In the early 1990s, Boston City Hospital (BCH) conducted a study showing that ten percent of the children that came to the hospital for pediatric care had witnessed a knifing or shooting by the age of six. Witnessing violence profoundly alters a child's world and is associated with learning and socialization difficulties, posttraumatic stress disorder, and increased risk for engaging in violent behavior later in life. In light of these findings, pediatric mental health professionals at BCH understood that to stave off the effects of early exposure to violence, intervention would have to be early as well.
BCH founded the Child Witness to Violence Project (CWVP) to address this need. The program consists of two main components: seminars for frontline police officers and the specialization of BCH clinicians for the immediate treatment of young witnesses of violence. CWVP's main goal is the establishment of collaborative linkages with the Boston Police Department to enhance the ability of officers to act as first responders to children who have experienced traumatic and violent events by offering early intervention.
The foundation of the collaboration is an eight-week seminar, which meets for two hours each week. The meetings bring together groups of six to eight police officers and staff from CWVP. The seminar highlights a different topic each week, presenting information about child development, mental health issues in children, cultural issues and family violence, as well as specific referral resources and information. All of this information contributes to a more timely assessment and treatment of traumatized children by pediatric clinicians.
A multicultural, multilingual staff of social workers, psychologists, and early childhood specialists comprises the clinical component of CWVP. It is run within the Department of Developmental and Behavioral Pediatrics at BCH. CWVP's grouping of specialized professionals allows it to provide both more effective early intervention and well-rounded, long-term counseling of afflicted children and their families. CWVP's professional staff also provides national and state-focused training for healthcare professionals.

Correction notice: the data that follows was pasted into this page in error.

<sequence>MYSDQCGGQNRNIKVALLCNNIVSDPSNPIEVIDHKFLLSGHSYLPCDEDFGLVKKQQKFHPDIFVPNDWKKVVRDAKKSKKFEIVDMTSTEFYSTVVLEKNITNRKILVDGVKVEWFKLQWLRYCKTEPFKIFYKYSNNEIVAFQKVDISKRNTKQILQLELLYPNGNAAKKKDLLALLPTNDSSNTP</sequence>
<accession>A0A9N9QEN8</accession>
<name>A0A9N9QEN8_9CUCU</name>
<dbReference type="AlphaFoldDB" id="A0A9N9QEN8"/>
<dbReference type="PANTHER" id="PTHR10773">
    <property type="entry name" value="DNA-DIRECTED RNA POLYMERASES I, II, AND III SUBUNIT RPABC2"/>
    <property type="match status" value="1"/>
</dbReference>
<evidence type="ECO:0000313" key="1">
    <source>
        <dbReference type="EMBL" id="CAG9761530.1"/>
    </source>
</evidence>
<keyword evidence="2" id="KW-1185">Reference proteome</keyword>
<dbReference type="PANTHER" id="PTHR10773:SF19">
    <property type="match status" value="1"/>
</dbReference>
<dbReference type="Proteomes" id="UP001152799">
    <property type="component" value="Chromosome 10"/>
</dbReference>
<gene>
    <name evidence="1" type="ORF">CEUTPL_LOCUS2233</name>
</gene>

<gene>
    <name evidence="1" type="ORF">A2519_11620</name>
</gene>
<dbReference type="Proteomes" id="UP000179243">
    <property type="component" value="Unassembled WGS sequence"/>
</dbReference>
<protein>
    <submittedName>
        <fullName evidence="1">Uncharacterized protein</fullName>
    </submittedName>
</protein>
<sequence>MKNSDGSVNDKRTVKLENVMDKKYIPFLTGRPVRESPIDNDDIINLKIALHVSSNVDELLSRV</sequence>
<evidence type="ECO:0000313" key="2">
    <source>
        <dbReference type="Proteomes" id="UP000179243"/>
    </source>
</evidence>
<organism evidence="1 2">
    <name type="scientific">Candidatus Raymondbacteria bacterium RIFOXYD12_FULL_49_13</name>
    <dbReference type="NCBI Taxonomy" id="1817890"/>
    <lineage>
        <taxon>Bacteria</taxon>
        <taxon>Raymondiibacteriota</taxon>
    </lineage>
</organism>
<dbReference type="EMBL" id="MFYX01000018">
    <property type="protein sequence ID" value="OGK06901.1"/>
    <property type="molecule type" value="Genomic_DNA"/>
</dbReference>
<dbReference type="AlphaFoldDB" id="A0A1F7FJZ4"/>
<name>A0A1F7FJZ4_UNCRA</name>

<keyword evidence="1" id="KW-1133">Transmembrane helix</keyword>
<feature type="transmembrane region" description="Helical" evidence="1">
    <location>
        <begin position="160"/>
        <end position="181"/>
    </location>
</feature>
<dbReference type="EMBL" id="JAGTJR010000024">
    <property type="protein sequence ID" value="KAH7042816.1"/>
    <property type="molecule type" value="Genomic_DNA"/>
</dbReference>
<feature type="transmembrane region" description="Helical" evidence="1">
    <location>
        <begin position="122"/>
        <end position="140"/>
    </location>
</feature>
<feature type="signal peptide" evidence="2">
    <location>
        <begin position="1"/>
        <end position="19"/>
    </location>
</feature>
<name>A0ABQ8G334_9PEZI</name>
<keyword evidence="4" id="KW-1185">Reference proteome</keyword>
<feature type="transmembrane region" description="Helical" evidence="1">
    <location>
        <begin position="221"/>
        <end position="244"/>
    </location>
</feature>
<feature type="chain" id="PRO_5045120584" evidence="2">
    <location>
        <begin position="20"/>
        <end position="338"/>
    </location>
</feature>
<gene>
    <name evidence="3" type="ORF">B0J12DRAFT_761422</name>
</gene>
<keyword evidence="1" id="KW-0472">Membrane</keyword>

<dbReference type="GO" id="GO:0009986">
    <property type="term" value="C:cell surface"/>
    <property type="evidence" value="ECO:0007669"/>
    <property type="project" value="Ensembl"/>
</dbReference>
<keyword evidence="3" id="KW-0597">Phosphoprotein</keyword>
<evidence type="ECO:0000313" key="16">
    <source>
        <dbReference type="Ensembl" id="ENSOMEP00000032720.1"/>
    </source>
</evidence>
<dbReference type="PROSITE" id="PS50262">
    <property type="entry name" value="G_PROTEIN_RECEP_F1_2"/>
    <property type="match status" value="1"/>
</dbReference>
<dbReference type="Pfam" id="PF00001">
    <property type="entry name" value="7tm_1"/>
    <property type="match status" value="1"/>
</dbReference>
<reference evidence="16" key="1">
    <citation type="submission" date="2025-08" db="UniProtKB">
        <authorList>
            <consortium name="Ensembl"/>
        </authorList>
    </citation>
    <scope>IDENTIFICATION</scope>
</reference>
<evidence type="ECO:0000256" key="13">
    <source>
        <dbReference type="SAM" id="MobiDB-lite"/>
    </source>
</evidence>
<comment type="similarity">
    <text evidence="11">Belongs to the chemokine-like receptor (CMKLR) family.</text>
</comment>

Between 1995 and 1996, CWVP trained twenty-four officers. Before attending the seminars, fifty percent of police officers thought that their role with children was to assess abuse and neglect and to report it to proper authorities when necessary. After the training, all officers saw and understood their role in a broader capacity. These officers state that their behavioral changes include increased sensitivity towards children, enhanced follow-up visits, heightened interest in the effects of violence, and procedural changes such as making sure children are not near lines of fire when officers are responding to a situation.
Since the program's inception in 1992, nearly two-hundred children have been treated and the current active counseling caseload is fifty families. Although progress assessments can only be indicated qualitatively, the response from parents, teachers and professionals to the impact of CWVP on traumatized children has been very positive. CWVP cites itself as working to prevent the intergenerational perpetuation of violent behaviors in children. The measurement of progress in this respect is difficult, but there is consensus that the program has had a positive effect in this area.